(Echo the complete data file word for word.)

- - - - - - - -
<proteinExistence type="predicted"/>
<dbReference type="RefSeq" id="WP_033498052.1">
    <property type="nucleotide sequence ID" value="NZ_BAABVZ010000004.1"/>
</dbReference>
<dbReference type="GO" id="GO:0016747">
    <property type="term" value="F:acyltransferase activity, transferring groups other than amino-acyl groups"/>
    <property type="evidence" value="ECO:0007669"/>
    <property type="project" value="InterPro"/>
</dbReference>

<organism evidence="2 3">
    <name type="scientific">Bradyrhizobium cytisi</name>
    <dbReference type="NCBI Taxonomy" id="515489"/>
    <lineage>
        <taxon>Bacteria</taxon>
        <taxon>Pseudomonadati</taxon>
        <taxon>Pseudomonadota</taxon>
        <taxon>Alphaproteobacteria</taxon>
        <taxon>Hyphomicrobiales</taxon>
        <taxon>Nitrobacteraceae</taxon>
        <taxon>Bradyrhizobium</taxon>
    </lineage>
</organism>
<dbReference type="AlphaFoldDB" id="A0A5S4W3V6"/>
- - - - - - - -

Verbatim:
<proteinExistence type="predicted"/>
<dbReference type="RefSeq" id="WP_033498052.1">
    <property type="nucleotide sequence ID" value="NZ_BAABVZ010000004.1"/>
</dbReference>
<dbReference type="GO" id="GO:0016747">
    <property type="term" value="F:acyltransferase activity, transferring groups other than amino-acyl groups"/>
    <property type="evidence" value="ECO:0007669"/>
    <property type="project" value="InterPro"/>
</dbReference>

<organism evidence="2 3">
    <name type="scientific">Bradyrhizobium cytisi</name>
    <dbReference type="NCBI Taxonomy" id="515489"/>
    <lineage>
        <taxon>Bacteria</taxon>
        <taxon>Pseudomonadati</taxon>
        <taxon>Pseudomonadota</taxon>
        <taxon>Alphaproteobacteria</taxon>
        <taxon>Hyphomicrobiales</taxon>
        <taxon>Nitrobacteraceae</taxon>
        <taxon>Bradyrhizobium</taxon>
    </lineage>
</organism>
<dbReference type="AlphaFoldDB" id="A0A5S4W3V6"/>